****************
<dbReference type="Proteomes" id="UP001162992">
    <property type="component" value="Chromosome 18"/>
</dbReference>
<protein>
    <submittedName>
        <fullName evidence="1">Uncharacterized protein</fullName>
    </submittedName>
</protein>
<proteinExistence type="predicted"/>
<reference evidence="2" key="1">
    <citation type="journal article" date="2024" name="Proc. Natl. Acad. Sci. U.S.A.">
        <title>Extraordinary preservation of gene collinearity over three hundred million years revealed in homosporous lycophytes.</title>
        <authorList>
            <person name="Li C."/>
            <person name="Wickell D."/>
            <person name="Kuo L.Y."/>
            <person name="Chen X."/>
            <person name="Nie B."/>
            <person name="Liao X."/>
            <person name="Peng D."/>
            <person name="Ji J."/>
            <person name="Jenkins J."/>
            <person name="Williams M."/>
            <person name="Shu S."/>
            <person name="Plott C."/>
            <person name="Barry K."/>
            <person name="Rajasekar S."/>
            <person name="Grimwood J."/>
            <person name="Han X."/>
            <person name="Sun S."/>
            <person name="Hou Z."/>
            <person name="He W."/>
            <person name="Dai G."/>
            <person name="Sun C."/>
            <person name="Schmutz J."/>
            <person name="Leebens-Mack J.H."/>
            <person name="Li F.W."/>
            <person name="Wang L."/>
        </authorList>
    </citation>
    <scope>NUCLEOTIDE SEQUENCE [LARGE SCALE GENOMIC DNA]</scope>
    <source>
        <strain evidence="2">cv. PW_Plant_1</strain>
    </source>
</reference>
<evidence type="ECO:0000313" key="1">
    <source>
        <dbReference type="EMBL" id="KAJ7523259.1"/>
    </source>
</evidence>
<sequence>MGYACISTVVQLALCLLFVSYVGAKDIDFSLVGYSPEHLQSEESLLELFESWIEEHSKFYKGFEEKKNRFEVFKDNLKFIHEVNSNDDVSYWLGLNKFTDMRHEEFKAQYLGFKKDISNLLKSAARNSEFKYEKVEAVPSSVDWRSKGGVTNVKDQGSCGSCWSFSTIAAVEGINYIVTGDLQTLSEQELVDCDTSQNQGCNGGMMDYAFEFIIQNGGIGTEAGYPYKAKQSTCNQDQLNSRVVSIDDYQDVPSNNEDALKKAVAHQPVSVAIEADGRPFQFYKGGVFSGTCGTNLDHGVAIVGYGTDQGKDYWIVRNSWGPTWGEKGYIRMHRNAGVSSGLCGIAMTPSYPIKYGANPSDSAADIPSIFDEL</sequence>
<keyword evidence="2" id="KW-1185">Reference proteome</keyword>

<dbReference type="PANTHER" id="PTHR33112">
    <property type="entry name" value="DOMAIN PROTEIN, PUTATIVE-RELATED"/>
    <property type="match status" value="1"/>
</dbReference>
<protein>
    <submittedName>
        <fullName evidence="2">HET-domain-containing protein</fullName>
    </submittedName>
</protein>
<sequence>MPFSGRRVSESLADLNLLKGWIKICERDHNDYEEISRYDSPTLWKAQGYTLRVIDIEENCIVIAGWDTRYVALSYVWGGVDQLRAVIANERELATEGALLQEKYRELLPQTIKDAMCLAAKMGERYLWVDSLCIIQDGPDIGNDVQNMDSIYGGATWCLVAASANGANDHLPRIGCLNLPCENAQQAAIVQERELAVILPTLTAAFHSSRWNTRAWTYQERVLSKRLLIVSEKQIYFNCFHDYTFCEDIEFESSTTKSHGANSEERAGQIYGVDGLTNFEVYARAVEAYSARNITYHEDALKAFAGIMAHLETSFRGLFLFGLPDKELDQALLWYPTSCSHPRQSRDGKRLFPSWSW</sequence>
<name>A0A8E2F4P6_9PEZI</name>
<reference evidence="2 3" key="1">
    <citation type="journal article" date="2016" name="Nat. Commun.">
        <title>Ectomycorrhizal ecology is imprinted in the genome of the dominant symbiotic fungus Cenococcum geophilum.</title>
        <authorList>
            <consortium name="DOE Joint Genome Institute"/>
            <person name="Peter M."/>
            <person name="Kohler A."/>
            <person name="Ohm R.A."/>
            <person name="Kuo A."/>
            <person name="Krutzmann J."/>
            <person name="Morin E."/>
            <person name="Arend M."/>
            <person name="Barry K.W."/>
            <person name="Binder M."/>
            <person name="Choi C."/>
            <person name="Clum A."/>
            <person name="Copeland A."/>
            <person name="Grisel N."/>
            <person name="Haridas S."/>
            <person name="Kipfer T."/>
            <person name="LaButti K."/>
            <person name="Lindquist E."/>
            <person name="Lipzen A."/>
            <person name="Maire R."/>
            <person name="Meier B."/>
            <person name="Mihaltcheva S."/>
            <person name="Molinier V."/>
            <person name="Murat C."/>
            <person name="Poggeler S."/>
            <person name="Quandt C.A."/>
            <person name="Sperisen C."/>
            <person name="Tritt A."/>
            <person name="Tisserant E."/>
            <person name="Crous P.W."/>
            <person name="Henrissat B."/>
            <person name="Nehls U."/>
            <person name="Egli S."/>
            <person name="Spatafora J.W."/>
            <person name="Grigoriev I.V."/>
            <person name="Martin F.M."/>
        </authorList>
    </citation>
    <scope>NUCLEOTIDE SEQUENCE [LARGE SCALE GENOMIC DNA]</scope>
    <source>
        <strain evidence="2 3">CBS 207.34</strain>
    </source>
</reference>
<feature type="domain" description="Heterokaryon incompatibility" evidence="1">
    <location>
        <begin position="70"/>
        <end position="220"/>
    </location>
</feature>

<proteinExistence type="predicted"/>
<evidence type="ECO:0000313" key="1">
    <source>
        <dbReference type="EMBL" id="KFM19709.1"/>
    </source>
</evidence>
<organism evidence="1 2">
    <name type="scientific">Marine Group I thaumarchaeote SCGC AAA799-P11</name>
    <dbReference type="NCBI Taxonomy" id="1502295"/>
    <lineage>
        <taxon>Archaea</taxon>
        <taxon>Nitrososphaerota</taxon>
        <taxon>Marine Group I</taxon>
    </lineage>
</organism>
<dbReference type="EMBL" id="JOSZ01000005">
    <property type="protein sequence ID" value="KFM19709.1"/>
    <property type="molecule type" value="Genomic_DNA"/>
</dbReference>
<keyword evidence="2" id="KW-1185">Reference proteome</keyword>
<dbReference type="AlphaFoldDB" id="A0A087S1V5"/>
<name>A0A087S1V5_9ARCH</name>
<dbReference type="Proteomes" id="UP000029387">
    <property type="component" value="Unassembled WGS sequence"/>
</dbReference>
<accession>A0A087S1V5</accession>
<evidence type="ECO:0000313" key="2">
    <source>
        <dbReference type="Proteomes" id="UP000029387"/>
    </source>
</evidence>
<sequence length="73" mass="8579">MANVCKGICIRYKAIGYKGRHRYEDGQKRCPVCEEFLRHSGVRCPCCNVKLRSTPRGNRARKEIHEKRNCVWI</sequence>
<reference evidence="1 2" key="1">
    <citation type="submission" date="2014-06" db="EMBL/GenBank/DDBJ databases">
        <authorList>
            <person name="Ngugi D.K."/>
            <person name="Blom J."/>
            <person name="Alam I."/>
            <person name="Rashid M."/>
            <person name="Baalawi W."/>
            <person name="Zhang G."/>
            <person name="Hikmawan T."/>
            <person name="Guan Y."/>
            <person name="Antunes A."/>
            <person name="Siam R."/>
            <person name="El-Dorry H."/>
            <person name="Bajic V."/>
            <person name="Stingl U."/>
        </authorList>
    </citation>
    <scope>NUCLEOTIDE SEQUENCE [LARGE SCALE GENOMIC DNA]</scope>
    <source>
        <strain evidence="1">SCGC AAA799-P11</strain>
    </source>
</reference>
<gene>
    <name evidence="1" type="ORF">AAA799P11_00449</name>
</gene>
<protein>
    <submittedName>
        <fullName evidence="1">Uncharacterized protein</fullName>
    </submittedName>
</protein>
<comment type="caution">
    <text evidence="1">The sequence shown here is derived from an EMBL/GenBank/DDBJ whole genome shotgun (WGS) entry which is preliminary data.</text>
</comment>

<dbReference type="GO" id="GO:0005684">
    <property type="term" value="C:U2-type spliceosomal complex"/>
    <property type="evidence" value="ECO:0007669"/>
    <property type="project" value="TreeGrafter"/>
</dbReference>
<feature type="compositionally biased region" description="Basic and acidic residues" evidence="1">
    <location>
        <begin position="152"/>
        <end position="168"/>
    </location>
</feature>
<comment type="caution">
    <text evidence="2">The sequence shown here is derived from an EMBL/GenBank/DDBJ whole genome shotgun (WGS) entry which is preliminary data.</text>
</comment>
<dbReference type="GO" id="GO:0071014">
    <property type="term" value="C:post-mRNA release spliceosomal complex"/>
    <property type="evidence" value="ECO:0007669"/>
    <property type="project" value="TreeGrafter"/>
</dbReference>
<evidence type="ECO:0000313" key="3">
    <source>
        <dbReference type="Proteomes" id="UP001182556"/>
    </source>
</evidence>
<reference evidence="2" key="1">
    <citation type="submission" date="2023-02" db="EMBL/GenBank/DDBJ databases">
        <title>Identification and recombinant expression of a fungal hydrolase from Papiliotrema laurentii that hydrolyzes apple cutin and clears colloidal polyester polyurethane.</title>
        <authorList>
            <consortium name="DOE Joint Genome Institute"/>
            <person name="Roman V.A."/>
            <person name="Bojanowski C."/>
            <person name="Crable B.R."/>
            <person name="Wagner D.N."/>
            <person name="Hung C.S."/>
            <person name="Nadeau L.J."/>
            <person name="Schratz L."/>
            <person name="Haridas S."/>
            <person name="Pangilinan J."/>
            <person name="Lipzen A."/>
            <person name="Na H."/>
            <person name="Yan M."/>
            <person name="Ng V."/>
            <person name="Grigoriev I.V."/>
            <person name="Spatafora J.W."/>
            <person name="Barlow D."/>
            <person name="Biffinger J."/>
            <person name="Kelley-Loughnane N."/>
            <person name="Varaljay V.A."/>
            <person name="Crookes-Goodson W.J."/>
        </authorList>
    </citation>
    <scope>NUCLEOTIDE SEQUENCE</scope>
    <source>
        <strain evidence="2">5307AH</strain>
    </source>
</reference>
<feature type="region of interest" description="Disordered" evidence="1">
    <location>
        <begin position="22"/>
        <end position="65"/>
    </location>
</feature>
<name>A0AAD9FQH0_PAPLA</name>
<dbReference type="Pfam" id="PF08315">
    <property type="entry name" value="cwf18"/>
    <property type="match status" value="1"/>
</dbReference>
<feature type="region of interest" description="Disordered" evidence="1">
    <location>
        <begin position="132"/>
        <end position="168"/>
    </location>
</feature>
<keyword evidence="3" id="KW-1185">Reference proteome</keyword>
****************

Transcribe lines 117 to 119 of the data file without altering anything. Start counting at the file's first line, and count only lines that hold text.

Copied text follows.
<proteinExistence type="predicted"/>
<evidence type="ECO:0000313" key="1">
    <source>